Momentary or Momentous

Would you say that your thoughts, words and deeds are more often momentary or momentous? Are they fleeting and brief or sustainable and significant? How large is your perspective on life? Is it narrowly focused in relation to the circumstances right before your eyes or is it more expansive, with an eye for the “big picture?”

The pages of history are filled with the thoughts, words and deeds of those who lived momentous lives, who had vision and perspective and who dared to live rather than simply survive. The majority of cemeteries, however, are filled with the remains of lives lived in mediocrity, according to the status quo. While there are likely many differences between the two, one particular distinction can be found in the scope and the quality of thought brought to bear in relation to the details of living.

It is easy to become a lazy thinker. It happens in many ways, some more subtle than others, but on particular type of complacency can be found in the unwillingness or lack of interest in understanding the larger context in which the issue at hand is framed.

No issue you will ever face in life exists in a vacuum. If you look closely enough (and step back far enough to gain perspective on the matter) you will see that the issues you meet from day to day are the effect of one or more causes that are the most recent links in a long chain of causality. Failing to consider cause is a sign of lazy thinking.

Looking at the issues you face only in relation to how they affect you personally also gives evidence of lazy, momentary thinking. Many people vote for political leaders on this basis, for instance, never giving thought to might be best for the Republic, to which they have pledged allegiance. Such short-term, selfish thinking frequently backfires, for shallow-minded self-centeredness eventually implodes.

Remember that your life is contained in a grand context, a rich and dynamic history that was built on the shoulders of your forefathers. Should you choose to live a momentous life, the decisions you make would rightly include a thought for the future, out of respect for the generations to come. To fail to do so is the hallmark of momentary thinking and lukewarm living.

You have the opportunity to live a momentous life. You needn’t try to produce significance, for it is already present within you. You must simply be brave enough to express it in relation to the issues at hand. You can get through life without much rigorous thinking, but in so doing there is little to separate you from the monkeys, I’m afraid, and your life is likely to end up having little impact on the shaping of the days to come.

Everyone was born with significance, with the potential to make a significant difference in the world we share and steward as a race. The question is: will you dare to reveal it?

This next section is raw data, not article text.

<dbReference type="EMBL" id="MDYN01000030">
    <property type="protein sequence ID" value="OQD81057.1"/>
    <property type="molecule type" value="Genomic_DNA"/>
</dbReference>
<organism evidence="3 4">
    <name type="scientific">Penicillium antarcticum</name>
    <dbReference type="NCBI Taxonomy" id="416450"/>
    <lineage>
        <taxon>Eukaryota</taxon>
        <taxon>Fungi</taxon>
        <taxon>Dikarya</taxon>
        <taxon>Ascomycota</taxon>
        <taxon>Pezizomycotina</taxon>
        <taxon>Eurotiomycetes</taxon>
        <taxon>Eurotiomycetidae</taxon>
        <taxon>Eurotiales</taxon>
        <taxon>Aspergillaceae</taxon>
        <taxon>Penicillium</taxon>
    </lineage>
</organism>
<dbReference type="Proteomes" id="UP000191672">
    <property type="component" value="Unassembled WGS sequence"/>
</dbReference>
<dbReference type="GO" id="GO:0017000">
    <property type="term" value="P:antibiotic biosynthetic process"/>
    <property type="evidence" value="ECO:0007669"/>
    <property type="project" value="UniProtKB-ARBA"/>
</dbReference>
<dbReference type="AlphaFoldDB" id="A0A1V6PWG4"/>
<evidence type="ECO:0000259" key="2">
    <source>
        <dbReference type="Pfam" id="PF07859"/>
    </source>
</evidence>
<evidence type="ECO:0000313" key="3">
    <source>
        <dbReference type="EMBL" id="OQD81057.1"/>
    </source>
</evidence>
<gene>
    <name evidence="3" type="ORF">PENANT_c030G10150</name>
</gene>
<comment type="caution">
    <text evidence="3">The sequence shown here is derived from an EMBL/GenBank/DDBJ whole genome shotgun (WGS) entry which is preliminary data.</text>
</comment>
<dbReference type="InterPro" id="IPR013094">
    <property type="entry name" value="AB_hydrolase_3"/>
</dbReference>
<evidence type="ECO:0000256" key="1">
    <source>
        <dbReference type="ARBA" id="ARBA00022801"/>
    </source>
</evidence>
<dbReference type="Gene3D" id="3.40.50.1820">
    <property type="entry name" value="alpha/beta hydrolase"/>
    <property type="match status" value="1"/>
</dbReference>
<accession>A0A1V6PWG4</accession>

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11 Responses to Momentary or Momentous

  1. Flow says:

    Great words to live by!

  2. Coco says:

    If you live on automatic pilot you’ll go along with the loudest voices or the ones that can stir your most prominent leanings. None of which has anything to do with your own thinking and understanding.
    Great post!

  3. Joshua says:

    One eye focused on today, and one to gaze at the future that streams forth taking shape based on todays choices.
    If we are concerned to have a victorious fulfilling future, we are wise to handle whats with us now properly, opening doors rather than closing them.
    Thanks for bringing this perspective into the light, this consideration is momentous from yesterdays, look forward to a momentous week!
    Your daily provision keeps my gaze fixed on the “Big Picture”
    Thanks.

  4. Suzy Barnes says:

    I think you’ve got some worthy points here to square my meditations to. It’s time to make adjustments where I might be on lazy autopilot!

  5. Mark Miller says:

    Great consideration to kick off a new experience in the new week – thanks!

  6. Christie S. says:

    I’m just looking at a new daily planner system which incorporates a daily consideration of Benjamin Franklin’s 13 virtues. This post makes me realize the importance even more of breaking through the lazy ceilings, and the consideration of the virtues seems helpful. Heck, reading your blog on a daily basis is helpful!

  7. Pete Thompson says:

    Nice post

  8. Kolya says:

    Great question. I often think of health in this respect as well – it is often the result of many smaller decisions such as what we’ve eaten during our lifetime, the amount and type of exercise, how we have handled stress, etc. Everything we do is interconnected and each of us most definitely has the opportunity to lead a significant, meaningful life. I plan on looking back and seeing a trail decisions and actions that can not only be an inspiration for others, but leave a legacy of a life well lived.

  9. Isabelle says:

    Very inspirational post, thank you!

  10. Colin says:

    I think another way to put this is that there are no small actions, no small decisions. If you could get a large enough perspective (larger than any one person can) you could see an interrelated decision web where everyone’s actions effect everyone else. Even though we can’t see the details of that web, that is how the world really works. Even further, our thoughts add another dimension to that web, and we would be wrong if we did not believe our thoughts influence how we live our lives.

  11. Emma says:

    I love it! I will dare!!

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